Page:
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Q: GA Race ( Answered 5 out of 5 stars,   17 Comments )
Subject: GA Race
Category: Miscellaneous
Asked by: nelson-ga
List Price: $10.00
Posted: 30 Nov 2006 07:40 PST
Expires: 30 Dec 2006 07:40 PST
Question ID: 787002
I can't think of any good questions.  Researchers are invited to
comment with a fascinating fact.  The first fact that I am unfamiliar
with wins the right to post the answer.  You may post only one fact to
this thread.  Violation = disqualification.
Subject: Re: GA Race
Answered By: answerfinder-ga on 30 Nov 2006 09:16 PST
Rated:5 out of 5 stars
Dear Nelson,

I?m pleased to read that my ?fact? was fascinating.

If that put your teeth on edge, here?s a picture of some dentistry
from that period.


Clarification of Answer by answerfinder-ga on 30 Nov 2006 11:45 PST
Dear Nelson,

Many thanks for the tip.
I wish you well for the future.

My other fact was going to be that after the Battle of Trafalgar
Nelson's body was placed in a cask of brandy, and then transferred
into spirits of wine to preserve the body.

Brings a whole new meaning to being 'pickled'.

nelson-ga rated this answer:5 out of 5 stars and gave an additional tip of: $5.00

Subject: Re: GA Race
From: answerfinder-ga on 30 Nov 2006 08:01 PST
Did you know that...
The Battle of Waterloo solved the shortage of teeth required for dentures?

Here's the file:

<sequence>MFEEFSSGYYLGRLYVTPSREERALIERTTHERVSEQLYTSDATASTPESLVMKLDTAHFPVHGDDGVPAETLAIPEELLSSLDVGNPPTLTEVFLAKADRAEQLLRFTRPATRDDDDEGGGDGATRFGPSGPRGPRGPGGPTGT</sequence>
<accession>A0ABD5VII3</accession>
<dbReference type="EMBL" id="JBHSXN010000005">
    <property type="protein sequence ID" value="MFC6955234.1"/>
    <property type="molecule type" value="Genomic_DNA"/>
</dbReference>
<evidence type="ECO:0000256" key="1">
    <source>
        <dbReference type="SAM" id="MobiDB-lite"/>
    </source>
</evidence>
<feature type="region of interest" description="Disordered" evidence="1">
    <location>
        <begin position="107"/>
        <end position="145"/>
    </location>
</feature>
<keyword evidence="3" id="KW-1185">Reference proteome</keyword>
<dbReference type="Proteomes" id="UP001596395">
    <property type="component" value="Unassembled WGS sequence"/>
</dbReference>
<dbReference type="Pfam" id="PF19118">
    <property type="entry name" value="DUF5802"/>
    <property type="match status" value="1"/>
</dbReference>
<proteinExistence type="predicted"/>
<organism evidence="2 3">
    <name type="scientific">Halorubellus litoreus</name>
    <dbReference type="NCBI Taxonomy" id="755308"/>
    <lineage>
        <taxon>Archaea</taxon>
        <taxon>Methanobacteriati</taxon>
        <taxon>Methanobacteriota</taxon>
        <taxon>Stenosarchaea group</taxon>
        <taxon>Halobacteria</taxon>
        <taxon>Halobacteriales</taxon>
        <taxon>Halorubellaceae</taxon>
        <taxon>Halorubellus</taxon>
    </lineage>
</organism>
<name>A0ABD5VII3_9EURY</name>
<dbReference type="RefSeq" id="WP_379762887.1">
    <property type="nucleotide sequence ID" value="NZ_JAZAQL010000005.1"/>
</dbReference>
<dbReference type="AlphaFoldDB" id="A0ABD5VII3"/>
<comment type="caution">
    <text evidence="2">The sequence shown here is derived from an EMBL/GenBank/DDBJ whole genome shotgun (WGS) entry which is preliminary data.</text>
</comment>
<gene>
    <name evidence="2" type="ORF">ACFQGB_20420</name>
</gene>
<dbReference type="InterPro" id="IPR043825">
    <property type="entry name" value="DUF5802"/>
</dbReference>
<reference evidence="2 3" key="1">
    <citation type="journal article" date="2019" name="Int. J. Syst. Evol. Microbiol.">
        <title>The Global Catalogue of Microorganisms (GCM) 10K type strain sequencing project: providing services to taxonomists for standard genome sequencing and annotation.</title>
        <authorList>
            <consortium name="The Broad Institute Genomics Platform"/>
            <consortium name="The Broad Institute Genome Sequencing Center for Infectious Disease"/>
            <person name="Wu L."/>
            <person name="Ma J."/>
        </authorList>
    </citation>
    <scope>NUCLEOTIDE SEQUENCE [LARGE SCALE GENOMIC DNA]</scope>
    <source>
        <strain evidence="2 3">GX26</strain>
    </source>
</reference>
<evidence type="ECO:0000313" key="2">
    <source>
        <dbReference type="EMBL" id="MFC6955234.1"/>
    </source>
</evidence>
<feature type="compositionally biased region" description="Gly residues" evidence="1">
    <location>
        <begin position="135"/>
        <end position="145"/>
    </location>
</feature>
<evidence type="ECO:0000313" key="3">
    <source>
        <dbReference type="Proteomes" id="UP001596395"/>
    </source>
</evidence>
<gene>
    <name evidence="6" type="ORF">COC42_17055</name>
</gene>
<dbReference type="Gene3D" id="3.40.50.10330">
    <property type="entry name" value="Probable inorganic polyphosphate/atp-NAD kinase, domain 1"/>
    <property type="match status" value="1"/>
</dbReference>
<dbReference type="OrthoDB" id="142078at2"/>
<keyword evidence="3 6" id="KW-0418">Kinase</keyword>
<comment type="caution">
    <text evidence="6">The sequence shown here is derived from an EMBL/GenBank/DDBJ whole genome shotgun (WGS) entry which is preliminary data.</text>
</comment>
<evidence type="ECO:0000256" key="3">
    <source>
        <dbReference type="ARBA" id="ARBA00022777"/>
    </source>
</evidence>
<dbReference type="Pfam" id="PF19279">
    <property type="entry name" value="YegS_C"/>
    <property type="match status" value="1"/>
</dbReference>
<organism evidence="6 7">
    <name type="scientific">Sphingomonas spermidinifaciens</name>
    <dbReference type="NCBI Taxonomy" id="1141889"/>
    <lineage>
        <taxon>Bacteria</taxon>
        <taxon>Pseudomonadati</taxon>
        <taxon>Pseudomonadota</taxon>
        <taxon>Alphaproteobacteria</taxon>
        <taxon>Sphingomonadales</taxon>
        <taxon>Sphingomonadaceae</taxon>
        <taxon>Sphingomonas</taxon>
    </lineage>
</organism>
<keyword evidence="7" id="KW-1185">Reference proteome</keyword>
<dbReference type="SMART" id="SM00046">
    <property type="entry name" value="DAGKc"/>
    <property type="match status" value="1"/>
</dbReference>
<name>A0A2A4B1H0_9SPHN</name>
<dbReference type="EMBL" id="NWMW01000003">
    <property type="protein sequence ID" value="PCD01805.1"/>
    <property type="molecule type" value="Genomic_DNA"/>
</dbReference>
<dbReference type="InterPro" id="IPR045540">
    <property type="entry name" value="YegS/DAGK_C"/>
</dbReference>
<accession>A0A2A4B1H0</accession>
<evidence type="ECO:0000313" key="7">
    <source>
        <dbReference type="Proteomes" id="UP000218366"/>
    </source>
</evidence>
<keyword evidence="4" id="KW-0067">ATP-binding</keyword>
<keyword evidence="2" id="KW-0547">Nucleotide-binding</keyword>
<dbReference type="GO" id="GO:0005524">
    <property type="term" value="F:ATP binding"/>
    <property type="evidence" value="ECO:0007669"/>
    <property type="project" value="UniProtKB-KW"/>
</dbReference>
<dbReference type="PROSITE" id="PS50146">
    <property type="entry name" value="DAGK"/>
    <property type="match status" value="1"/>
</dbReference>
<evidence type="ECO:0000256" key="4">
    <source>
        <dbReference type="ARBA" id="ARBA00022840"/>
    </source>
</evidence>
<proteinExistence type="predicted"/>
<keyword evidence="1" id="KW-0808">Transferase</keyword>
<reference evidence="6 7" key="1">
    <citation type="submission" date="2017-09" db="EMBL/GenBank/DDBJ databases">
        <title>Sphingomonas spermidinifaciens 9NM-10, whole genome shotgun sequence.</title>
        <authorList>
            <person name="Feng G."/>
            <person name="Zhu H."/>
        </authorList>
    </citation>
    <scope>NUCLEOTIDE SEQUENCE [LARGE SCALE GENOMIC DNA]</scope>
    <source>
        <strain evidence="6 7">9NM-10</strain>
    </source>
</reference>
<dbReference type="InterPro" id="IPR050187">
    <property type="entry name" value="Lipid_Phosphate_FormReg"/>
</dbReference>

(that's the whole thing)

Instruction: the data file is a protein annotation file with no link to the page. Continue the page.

?The night of 18 June 1815 was one to remember. After 23 years of war in Europe,
Napoleon faced the combined might of England, Holland, and Prussia at Waterloo.
By 10 pm, the battle was over. The French were defeated and 50,000 men lay dead
or wounded on the battlefield. The casualties were high, but for one group of
people that was reason to celebrate. They were the dentists who were about to
benefit from the great tooth bonanza.
In the early part of the 19th century, patients with plenty of money, but few teeth
were prepared to pay enormous sums for a good set of dentures. The best were
made with real human teeth at the front. Most of the time demand for second-hand
incisors far outstripped supply, but wars helped make up the shortfall. The
windfall from Waterloo provided enough to ship supplies all round Europe and
even across the Atlantic.?
Pain S. New Scientist. June 16, 2001

Quoted on

Thanks for your many contributions.
Subject: Re: GA Race
From: omnivorous-ga on 30 Nov 2006 08:01 PST
Edmund Ruffin, a pro-South agitator (and entymologist), was given the